Wireframe for revised public homepage

Public home

We are also making some changes to the behaviour of search so that the default search will only bring back items that the public can view online. Users of the public site will need to turn off the available online filter if they also wish to view metadata-only records. Along with this change to search, in the results view we will also be making it clearer which resources are available to view online and which are metadata-only records.

We plan to carry out further investigations into user expectations and use the outcomes to inform the OUDA content strategy.

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OUDA Update January 2015

What’s new?
We have recently released an update to OUDA.

The main changes in this update are to the behind-the-scenes infrastructure.  In preparation for our external launch this Spring, we have now implemented the OU’s login system across OUDA. So it is now possible for content to be restricted to particular groups of users. This is important because when we go live we have to ensure that those accessing the external OUDA site can only access copyright-cleared content. OUDA’s external site is currently available to OU staff on the OU network or via VPN, it displays if they are not logged in.

A small change that OU staff will notice is that we have created staff and external versions of the ‘About’  and ‘Help’ pages. This means that we can tailor content to better meet the needs of internal (OU Staff) and external (public and OU students) audiences.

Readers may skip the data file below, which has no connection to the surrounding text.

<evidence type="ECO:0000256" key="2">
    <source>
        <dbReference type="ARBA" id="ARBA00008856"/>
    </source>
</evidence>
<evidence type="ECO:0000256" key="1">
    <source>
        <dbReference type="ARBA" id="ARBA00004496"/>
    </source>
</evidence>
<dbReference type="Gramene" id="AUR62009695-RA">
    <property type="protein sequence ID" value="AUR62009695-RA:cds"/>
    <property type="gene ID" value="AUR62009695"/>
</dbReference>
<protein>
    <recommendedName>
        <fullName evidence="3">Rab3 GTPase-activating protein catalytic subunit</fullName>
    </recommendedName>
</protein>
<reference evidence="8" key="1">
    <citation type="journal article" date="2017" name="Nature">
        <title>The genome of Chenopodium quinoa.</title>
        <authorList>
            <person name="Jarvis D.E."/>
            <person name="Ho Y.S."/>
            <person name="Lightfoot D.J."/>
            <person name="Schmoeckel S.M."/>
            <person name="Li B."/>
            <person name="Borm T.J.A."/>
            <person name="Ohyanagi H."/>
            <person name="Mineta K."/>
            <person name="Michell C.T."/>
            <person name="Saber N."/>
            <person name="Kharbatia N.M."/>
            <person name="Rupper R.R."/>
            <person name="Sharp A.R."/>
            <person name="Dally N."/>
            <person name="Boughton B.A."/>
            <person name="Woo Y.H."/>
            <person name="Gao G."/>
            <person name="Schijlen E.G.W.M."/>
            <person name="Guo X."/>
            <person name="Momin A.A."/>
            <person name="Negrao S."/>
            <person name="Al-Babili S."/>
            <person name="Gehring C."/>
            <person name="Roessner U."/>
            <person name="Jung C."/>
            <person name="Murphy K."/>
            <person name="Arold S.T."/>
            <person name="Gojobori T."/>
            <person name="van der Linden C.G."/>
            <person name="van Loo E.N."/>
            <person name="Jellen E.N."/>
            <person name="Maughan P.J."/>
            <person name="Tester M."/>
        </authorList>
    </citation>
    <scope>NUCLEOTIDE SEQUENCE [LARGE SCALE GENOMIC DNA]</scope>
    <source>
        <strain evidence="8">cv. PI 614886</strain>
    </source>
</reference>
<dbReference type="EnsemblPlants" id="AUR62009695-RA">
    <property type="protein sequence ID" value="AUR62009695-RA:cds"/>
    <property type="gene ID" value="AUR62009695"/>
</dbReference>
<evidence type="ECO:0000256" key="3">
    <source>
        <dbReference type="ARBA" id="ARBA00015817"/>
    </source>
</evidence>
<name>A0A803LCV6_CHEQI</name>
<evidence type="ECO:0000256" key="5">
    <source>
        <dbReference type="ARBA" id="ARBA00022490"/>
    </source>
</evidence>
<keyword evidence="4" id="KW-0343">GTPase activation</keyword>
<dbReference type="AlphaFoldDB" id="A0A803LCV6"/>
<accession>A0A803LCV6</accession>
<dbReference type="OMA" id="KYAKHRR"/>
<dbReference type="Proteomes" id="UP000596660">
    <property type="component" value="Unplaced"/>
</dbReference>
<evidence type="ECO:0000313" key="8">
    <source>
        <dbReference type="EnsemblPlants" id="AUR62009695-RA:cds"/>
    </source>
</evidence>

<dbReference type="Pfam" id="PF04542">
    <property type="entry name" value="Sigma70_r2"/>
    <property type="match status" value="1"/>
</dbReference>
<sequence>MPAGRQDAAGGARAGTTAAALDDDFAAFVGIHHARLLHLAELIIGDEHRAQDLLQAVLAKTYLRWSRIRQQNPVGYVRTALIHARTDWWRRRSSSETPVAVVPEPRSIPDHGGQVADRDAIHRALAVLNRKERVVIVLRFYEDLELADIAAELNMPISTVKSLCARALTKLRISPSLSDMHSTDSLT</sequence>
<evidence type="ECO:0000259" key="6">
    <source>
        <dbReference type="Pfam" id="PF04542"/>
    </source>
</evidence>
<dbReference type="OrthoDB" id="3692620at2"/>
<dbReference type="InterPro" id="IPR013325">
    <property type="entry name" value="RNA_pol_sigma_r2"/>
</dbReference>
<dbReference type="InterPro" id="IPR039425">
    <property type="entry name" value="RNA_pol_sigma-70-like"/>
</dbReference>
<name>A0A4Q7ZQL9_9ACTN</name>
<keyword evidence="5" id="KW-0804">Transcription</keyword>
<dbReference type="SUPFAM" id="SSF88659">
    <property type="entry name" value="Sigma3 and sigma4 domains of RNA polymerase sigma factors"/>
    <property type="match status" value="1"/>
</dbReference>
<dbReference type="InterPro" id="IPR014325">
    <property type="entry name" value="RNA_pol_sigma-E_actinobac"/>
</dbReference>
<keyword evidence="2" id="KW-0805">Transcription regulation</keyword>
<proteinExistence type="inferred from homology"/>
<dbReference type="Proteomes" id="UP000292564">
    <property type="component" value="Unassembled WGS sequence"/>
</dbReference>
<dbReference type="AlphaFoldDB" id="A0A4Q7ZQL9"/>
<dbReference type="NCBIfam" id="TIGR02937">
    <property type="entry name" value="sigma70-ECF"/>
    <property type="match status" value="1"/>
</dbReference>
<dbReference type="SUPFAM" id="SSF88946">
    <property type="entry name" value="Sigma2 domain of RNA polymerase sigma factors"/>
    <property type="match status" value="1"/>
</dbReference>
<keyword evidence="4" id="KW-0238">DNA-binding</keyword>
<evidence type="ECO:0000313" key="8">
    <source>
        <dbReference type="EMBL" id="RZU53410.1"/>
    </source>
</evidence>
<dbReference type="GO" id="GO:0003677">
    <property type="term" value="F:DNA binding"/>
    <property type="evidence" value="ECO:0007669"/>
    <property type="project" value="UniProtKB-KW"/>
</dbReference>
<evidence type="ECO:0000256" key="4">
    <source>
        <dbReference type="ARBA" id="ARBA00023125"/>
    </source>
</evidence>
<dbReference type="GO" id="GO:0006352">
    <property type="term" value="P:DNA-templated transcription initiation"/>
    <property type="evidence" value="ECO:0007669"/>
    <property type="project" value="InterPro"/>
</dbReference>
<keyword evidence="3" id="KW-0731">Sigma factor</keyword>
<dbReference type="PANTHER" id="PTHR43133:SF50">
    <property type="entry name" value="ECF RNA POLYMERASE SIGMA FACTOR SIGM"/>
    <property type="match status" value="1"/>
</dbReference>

[As previously, the OUDA service is currently available to OU staff on the OU network or via VPN. It  is targeted for external launch to the public and OU students early this year.]

OUDA usability testing
We have been usability testing the external OUDA site with OU students and alumni during December and January, making use of the specialised  IET labs.  Gaining student and alumni views is  invaluable, it enables us to ensure OUDA meets their needs. We are currently writing up and analysing our research findings.  The results will feed into refinements to the site’s presentation and functionality prior to the external launch.

Agile working
We (the OUDA Project Team) have developed our own project methodology based on Agile and we continually refine it. This helps us to ensure that we meet the deadlines in our system release schedule whilst maintaining a degree of flexibility through task review and re-prioritisation.  We use Trello to manage our task list (‘burn list’ in Agile-speak).